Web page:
The Institute of World Politics

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The Institute of World Politics' headquarters in Washington, D.C.

The Institute of World Politics is a graduate school of national security and international affairs. The school was founded in 1990 and is located in the Dupont Circle neighborhood of Washington, D.C.

According to its mission statement, the school develops leaders in the intelligence, national security, and diplomatic communities, while teaching the ethical exercise of statecraft. The curriculum emphasizes various elements of statecraft, including: counterintelligence; counterpropaganda; economic statecraft and warfare; information operations; political warfare; and public diplomacy.[1]

The faculty consists primarily of senior scholar-practitioners from the intelligence, national security, and diplomatic communities. IWP offers three Master of Arts degrees in: Statecraft and National Security Affairs; Statecraft and World Politics; and Strategic Intelligence Studies. The school also offers Certificates of Graduate Study and continuing education courses.

The Institute holds the private library of former CIA Director William Casey[2] and the American Security Council Foundation Library.[3]

Founding and History[edit]

IWP was founded in 1990 by John Lenczowski, the former Director of European and Soviet Affairs at the United States National Security Council during the Reagan administration.[4] Lenczowski’s stated purpose for establishing the Institute was to develop a graduate school and curriculum that integrates “all the instruments of statecraft,” teaching students to apply them across the spectrum of conflict while remaining grounded in American founding principles and the rule of international law.[5] Other senior staffers from Reagan’s National Security Council helped form the core of the Institute’s original faculty.[6]

From 1991-2005, IWP maintained an affiliation with Boston University.[7][8] This affiliation ended in 2006 as IWP attained independent and full accreditation by the Middle States Commission on Higher Education.[9]

In 2008, IWP became one of 17 academic institutions that is qualified by the U.S. Army to host Senior Service Fellows.[10]


The Institute of World Politics offers three Master's degree programs (M.A. in Statecraft and National Security Affairs, M.A. in Statecraft and International Affairs, and M.A. in Strategic Intelligence Studies) and several Certificates of Graduate Study. It houses the Kosciuszko Chair of Polish Studies, the Center for Culture and Security, and the Center for Human Rights and International Affairs. IWP also offers Frontiers, a ten-week program in American strategy and statecraft for national security and business professionals.[11]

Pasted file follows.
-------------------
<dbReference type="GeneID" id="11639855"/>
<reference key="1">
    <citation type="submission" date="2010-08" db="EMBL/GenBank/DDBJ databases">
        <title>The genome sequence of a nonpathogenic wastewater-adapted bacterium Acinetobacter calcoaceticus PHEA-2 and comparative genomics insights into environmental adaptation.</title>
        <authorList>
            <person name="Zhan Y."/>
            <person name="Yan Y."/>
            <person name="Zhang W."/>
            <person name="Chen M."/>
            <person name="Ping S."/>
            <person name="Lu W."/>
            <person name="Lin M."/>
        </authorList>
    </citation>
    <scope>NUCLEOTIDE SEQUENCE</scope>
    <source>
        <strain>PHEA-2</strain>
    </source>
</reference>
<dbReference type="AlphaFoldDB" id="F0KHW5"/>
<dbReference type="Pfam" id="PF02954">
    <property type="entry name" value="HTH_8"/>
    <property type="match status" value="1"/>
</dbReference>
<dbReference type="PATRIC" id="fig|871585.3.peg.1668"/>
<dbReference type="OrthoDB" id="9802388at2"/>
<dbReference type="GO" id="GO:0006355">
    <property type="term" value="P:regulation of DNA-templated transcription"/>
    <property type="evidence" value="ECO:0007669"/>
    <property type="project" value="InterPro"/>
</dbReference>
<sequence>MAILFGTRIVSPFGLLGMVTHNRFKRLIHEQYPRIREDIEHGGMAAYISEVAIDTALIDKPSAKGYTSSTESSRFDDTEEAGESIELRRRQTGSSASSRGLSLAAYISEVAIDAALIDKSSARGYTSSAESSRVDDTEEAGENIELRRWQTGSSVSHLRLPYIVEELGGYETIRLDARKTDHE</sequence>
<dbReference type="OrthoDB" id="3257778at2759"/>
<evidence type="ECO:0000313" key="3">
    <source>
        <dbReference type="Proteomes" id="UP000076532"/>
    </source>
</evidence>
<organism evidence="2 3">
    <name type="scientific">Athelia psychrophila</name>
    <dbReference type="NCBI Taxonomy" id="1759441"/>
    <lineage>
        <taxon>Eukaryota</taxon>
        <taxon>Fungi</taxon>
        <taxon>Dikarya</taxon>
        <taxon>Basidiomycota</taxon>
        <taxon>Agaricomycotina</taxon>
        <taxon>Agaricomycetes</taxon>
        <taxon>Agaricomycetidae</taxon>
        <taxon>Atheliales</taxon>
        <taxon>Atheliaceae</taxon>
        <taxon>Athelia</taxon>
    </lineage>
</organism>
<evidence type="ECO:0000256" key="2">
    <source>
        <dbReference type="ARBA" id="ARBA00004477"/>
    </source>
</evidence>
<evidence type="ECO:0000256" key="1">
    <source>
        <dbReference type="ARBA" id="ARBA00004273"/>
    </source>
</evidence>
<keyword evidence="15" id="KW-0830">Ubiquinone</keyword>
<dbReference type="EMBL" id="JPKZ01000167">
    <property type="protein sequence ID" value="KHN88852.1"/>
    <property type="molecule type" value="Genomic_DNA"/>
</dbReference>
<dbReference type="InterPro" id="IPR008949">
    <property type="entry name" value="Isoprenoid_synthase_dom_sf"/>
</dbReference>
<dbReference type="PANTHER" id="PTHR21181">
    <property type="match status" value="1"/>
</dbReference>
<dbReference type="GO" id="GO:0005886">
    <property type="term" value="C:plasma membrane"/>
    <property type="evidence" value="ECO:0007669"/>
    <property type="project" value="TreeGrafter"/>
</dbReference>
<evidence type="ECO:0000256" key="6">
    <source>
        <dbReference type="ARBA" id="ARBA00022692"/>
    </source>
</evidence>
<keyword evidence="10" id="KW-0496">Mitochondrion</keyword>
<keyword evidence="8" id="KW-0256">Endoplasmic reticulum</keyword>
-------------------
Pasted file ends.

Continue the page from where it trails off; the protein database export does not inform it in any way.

Partial Faculty List[edit]

Research Fellows[edit]

  • Amb. Louise Oliver, Distinguished Fellow, chairman of the Ambassador's Forum, Center for Culture and Security .[12]
  • David Archibald, Visiting fellow in Strategic Energy Policy[13]
  • Amir-Abbas Fakhravar, Fellow with the Center for Culture and Security[14]

Past Guest Lecturers[15][edit]


There are approximately 300 students at I.W.P.The student body at The Institute of World Politics is composed of approximately 65% recent graduates planning to pursue careers in national security, foreign policy, or intelligence; and about 35% mid-career professionals in those fields seeking additional knowledge and credentials. Students have come to IWP from across the United States as well as approximately 60 countries, every branch of the United States armed forces, most departments of the United States Government, and nearly all members of the United States intelligence community. Though many IWP students and professors hold security clearances, holding a security clearance is not a prerequisite for studying at IWP, as all classroom discussions, coursework, and research takes place at an unclassified level. A majority of IWP graduates gain employment in national security, foreign affairs and intelligence agencies.


The Institute of World Politics is a 501(c)(3) non-profit, tax-exempt educational institution. It relies solely on private charitable donations and tuition to sustain itself. Tuition accounts for approximately 65% of annual operating expenses.[16] Foundations, corporations, and individuals who choose to support the Institute provide the bulk of its remaining budget as well as long-term capital funding.


External links[edit]

Coordinates: 38°54′38″N 77°02′10″W / 38.9105°N 77.0362°W / 38.9105; -77.0362